Look At The Methods Used To Distribute Coupons
Do the terms and conditions for each distribution method address coupon code abuse? For example, does the T&C for affiliates address the way affiliates can promote your brand, the coupon codes that are commissionable, and penalties for affiliates that are out of compliance?

 

Change The Channel
Investigate coupon code websites to see if they are publishing codes distributed through another channel, like emails to current users.

 

Review Tracking Data On Each Code To Analyze Performance
Are there any red flags? For example, if codes are being given to current users for referrals, do certain users have too many friends to be legitimate?

 

Stop Coupon Abusers During the Registration Process

screen shot 2015 08 31 at 3 41 10 pm1 Coupon & Promo Abuse: Stop Users From Taking (Too Much) Advantage

Typically, a bad actor attempting to take advantage of a coupon or promo code will create a new account each time they want to benefit from the discount or freebie offered. They do this through the use of easy-to-obtain email addresses and/or non-fixed VOIP, pagers, and prepaid mobile phone numbers that are then used to create multiple fake accounts with the same service.

Establishing a phone verification process at new account registration (or app download) can prevent this from happening.  Phone verification requires that a user provide a valid phone number (harder for a fraudster to obtain than an email address), which is then verified and attached to their unique account. Each unique user account has one unique phone number affiliated with it. Anyone trying to create a new account with that same phone number could be blocked. TeleSign offers phone verification through SMS and voice one-time-passcodes and frictionless device signaling.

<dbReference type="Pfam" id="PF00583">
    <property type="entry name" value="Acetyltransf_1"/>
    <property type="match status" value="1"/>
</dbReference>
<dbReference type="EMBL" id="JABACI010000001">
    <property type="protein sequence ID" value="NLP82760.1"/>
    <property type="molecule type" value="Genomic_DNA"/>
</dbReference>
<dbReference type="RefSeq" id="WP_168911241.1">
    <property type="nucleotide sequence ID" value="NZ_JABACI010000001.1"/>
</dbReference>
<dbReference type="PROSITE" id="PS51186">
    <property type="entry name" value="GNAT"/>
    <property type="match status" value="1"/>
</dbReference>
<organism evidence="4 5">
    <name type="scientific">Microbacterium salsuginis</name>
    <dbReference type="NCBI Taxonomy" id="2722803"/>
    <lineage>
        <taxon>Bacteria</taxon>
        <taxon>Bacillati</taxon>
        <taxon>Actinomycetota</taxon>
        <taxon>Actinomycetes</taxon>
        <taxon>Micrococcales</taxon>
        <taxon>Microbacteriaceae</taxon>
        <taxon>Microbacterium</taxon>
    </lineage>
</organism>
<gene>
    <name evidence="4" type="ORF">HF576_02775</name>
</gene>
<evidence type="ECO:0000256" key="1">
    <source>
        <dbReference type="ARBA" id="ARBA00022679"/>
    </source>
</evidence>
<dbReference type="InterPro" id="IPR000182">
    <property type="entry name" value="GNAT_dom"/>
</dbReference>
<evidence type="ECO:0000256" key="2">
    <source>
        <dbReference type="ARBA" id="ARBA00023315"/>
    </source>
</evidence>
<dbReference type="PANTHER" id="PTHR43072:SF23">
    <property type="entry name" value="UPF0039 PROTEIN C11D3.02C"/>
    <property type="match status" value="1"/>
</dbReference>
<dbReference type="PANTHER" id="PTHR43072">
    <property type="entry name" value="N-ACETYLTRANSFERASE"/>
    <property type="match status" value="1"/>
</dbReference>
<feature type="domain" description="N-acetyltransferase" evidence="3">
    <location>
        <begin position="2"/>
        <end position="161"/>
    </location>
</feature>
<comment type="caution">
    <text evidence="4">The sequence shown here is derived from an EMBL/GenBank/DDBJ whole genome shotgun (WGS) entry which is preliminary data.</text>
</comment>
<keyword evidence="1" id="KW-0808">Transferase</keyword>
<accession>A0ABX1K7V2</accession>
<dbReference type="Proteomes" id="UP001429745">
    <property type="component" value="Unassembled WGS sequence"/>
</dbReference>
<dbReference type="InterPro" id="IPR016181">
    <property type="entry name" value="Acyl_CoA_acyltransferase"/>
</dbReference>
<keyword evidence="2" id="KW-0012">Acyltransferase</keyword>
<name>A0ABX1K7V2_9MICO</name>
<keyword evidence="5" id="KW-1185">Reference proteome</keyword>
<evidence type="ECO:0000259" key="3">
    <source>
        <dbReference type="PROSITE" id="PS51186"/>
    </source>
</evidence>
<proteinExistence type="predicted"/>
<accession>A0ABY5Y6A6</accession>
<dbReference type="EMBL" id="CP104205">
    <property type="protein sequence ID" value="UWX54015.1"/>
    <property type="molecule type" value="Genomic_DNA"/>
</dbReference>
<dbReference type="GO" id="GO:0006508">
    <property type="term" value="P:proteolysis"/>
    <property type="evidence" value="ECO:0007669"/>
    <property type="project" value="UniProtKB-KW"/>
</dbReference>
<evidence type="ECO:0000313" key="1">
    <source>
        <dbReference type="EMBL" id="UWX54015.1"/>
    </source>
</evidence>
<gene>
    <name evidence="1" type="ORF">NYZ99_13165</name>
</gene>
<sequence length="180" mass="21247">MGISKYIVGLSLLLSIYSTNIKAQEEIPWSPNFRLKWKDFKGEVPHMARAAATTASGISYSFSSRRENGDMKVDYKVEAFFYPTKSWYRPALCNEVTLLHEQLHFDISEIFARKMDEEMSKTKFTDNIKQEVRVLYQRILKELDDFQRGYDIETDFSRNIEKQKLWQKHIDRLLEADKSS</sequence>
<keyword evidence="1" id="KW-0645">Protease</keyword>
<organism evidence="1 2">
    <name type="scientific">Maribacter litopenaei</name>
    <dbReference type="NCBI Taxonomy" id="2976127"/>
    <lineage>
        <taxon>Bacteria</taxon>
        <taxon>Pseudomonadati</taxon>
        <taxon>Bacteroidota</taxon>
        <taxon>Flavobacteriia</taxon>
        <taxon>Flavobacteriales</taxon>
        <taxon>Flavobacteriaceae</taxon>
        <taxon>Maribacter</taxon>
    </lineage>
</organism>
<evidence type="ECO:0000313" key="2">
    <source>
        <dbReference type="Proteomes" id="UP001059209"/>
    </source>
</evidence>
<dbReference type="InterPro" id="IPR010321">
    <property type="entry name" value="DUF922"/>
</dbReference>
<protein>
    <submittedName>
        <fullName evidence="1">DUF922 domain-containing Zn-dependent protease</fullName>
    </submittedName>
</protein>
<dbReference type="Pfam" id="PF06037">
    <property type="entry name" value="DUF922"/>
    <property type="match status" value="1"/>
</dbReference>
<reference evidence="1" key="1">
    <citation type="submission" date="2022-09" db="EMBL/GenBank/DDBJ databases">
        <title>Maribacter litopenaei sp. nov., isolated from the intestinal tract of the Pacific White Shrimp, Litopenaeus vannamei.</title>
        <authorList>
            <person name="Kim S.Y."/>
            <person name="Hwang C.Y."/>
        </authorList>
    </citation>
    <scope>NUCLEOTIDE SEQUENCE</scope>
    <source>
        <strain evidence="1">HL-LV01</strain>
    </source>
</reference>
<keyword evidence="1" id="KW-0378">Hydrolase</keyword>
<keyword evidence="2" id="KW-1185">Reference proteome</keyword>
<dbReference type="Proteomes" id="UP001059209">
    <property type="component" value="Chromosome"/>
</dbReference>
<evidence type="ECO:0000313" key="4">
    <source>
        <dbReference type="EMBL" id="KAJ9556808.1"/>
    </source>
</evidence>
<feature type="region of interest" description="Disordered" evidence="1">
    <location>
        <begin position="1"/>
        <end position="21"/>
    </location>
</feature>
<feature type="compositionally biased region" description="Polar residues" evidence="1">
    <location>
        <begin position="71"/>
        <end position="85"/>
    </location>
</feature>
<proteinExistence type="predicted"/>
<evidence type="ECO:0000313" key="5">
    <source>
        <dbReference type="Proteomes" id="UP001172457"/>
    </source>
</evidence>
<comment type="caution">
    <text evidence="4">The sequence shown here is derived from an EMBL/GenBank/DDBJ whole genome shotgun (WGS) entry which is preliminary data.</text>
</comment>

Asking users to provide a phone number also enables ridesharing services & tax apps to take even more aggressive preventative measures in order to stop fraud. By using certain risk assessment APIs, businesses can quickly identify fraudulent users by obtaining real-time security intelligence, data and analytics on the phone numbers provided. This helps prevent fraud from entering a user ecosystem, not just promo and coupon abuse.

Attracting new customers is the key to the success of your business. Be proactive to avoid coupon code misuse before you’re taken for a ride by abusers.

 

Jess Leroy is the Senior Vice President of Product Management at TeleSign, where he oversees product strategy, vision and roadmap for the company.  Jess has over 17 years of industry experience in the areas of Networking, Cloud and Cybersecurity.  Prior to joining TeleSign in early 2015, he served as Vice President of Product Management for Riverbed Technology, Director of Endpoint Security Solutions for Check Point and Director of Product Management for Zone Labs, among others.

The views, opinions and positions expressed within this guest post are those of the authors alone and do not represent those of CBS Small Business Pulse or the CBS Corporation. The accuracy, completeness and validity of any statements made within this article are verified solely by the authors.